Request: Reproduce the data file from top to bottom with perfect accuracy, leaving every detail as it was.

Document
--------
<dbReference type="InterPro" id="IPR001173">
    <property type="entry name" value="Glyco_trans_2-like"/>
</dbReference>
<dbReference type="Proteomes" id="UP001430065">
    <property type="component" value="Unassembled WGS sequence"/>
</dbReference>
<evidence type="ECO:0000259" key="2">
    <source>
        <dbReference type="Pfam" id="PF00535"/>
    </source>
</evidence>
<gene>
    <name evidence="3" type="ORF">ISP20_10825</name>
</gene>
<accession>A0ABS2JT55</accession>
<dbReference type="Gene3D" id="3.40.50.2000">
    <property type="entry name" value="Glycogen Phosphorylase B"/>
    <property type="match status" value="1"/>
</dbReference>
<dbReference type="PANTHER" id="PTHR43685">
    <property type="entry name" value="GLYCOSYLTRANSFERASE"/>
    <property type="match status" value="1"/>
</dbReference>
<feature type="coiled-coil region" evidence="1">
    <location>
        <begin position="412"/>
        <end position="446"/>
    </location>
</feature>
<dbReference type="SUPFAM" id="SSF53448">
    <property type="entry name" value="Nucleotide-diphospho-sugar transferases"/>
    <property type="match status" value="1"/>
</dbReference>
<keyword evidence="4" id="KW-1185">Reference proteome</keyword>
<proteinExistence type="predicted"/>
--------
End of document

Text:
<dbReference type="InterPro" id="IPR001173">
    <property type="entry name" value="Glyco_trans_2-like"/>
</dbReference>
<dbReference type="Proteomes" id="UP001430065">
    <property type="component" value="Unassembled WGS sequence"/>
</dbReference>
<evidence type="ECO:0000259" key="2">
    <source>
        <dbReference type="Pfam" id="PF00535"/>
    </source>
</evidence>
<gene>
    <name evidence="3" type="ORF">ISP20_10825</name>
</gene>
<accession>A0ABS2JT55</accession>
<dbReference type="Gene3D" id="3.40.50.2000">
    <property type="entry name" value="Glycogen Phosphorylase B"/>
    <property type="match status" value="1"/>
</dbReference>
<dbReference type="PANTHER" id="PTHR43685">
    <property type="entry name" value="GLYCOSYLTRANSFERASE"/>
    <property type="match status" value="1"/>
</dbReference>
<feature type="coiled-coil region" evidence="1">
    <location>
        <begin position="412"/>
        <end position="446"/>
    </location>
</feature>
<dbReference type="SUPFAM" id="SSF53448">
    <property type="entry name" value="Nucleotide-diphospho-sugar transferases"/>
    <property type="match status" value="1"/>
</dbReference>
<keyword evidence="4" id="KW-1185">Reference proteome</keyword>
<proteinExistence type="predicted"/>